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Kabaddi: India's own sport that raided my heart

How kabaddi – a sport popular across generations and built on the core values of trust, honesty and community collaboration – is transforming entire villages and towns

Indonesia's Vinka D. Deshak Gede Indah (centre in black shorts) tries to a score as India's players defend during a women's team kabaddi match at the 2018 Asian Games in Jakarta. (AFP)

There are certain moments that remain etched in our memory forever. For me, 26 July 2014 sits right up there as I think about the first time the lights shone bright and India’s own sport of kabaddi was resurrected from the mud to the glitz and glamour of the mat at the National Sports Club of India in Mumbai.

Looking back, it was a night that truly changed the landscape of Indian sport, and even with sporting and Bollywood royalty sitting courtside, it was U Mumba and Jaipur Pink Panthers players, Anup Kumar, Rishank Devadiga, Shabeer Bapu, Maninder and Jasvir Singh, among others, who were the true stars, forcing me to the edge of my seat for 40 gripping minutes in the commentary box. Kabaddi was here to stay!

Also read: Back on the mat: Pro Kabaddi is hitting the refresh button

On the personal front, there’s a lot I owe to a sport whose rules I struggled to remember ahead of that fortuitous day in 2014. Coming from a family deeply involved with sport for three generations, I was often ridiculed in my own home for watching sports like Sepak Takraw (a form of Malaysian kick volleyball) or some random replay of an Asian Games table tennis match. So, when I heard murmurs of an opening for an English commentator for a new kabaddi league, I was intrigued. Pro Kabaddi (PKL) gave me my sports commentary debut and I remember the murmurs and sarcastic chuckles in the office, with jibes such as, “what’s next, a Gilli Danda league?”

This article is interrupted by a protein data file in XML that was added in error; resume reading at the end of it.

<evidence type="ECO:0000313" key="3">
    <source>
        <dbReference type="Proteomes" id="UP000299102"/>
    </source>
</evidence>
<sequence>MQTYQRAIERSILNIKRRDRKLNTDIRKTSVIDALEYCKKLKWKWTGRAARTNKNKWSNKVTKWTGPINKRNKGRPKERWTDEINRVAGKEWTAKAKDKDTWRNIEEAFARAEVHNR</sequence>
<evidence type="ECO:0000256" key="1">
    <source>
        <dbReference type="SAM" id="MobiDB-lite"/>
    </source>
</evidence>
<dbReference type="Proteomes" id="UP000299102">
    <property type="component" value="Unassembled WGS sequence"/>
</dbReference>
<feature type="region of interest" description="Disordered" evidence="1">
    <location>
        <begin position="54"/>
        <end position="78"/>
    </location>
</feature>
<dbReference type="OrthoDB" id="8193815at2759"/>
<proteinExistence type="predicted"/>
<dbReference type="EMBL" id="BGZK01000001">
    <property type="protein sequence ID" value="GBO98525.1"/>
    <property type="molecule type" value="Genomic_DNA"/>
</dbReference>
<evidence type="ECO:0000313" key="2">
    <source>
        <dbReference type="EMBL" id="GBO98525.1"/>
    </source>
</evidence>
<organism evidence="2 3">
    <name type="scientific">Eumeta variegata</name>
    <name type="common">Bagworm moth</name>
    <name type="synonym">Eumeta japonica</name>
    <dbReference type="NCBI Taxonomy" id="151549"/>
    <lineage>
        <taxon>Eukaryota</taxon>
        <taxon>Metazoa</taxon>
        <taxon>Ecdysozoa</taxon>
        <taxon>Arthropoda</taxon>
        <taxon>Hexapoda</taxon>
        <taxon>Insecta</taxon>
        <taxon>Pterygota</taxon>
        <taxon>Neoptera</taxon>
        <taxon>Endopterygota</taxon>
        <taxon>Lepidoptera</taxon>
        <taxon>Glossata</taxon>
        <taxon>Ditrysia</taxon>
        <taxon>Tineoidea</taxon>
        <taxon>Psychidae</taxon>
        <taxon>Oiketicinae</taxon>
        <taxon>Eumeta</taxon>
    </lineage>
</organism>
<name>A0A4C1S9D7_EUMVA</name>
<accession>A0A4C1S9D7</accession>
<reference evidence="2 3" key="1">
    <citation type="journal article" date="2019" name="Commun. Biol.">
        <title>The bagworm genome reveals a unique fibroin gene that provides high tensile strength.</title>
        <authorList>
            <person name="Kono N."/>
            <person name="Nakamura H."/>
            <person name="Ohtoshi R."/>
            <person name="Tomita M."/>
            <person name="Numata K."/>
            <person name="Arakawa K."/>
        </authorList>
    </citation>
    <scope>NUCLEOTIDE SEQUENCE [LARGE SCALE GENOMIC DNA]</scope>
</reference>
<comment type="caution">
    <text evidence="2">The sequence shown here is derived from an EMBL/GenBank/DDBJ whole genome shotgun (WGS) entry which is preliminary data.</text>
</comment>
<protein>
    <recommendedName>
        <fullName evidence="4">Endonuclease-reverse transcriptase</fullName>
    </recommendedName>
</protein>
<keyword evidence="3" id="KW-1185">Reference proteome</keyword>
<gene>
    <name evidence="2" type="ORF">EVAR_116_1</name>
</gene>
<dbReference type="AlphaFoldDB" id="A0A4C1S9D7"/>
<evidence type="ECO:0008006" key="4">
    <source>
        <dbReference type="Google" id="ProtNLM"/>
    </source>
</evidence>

I will admit I didn’t have the faintest idea of how large it would become. I just saw it as an opportunity to build something from scratch, much like my own fledgling second career as a broadcaster. Having been a professional cricketer, I don’t think “kabaddi commentator” featured in my bucket list but kabaddi accepted me and opened the doors for me as a broadcaster for the Indian Premier League, cricket World Cups, badminton, hockey, Wimbledon, Olympics and more. And it wasn’t just that. I even met my wife because of kabaddi and today, I am a co-founder of a phygital kabaddi-based startup, Kabaddi Adda, that is working towards the transformation of the sport from the ground up while serving as a content platform for 365 days of kabaddi engagement.

My debt to kabaddi is but a drop in the ocean compared to the thousands of lives that the sport has truly transformed. Players gave their lives to the sport for decades and generations because of their pure love for it, or at best to earn a stable government job. Today, the power of kabaddi is evident, with rural India seeing it as a means to put food not just on their own table but to uplift entire villages or towns. The sport’s social impact even at this nascent stage is hard to put down in words.

Suhail Chandhok is one of India’s leading sports presenters and commentators, and the co-founder of Kabaddi Adda.
Suhail Chandhok is one of India’s leading sports presenters and commentators, and the co-founder of Kabaddi Adda. (Suhail Chandhok)

Kabaddi players often weren’t given the same access to nutrition, fitness training or recognition as many other sports, despite dominating their sport with every Asian Games gold medal until 2018. The top player in 2014, Rakesh Kumar, earned 12.8 lakh for the first season of Pro Kabaddi. Seven seasons on, Pardeep Narwal is sitting on a cool 1.65 crore for the same. That’s a life-changing 14x increase in just seven years for a sport where, just a few years ago, most of the country would have struggled to tell you how many players each side has. Here’s the beauty of it, though. Narwal still lives in his simple abode in Rindhana, Haryana, where I have had the privilege of joining him on the kitchen floor as his mother fed us hot rotis with fresh white butter and ghee made with milk from the cows in their backyard. Several hundred players have made the transition from the muddy ground to the mat but through this transition, they have remained grounded and grateful to the sport.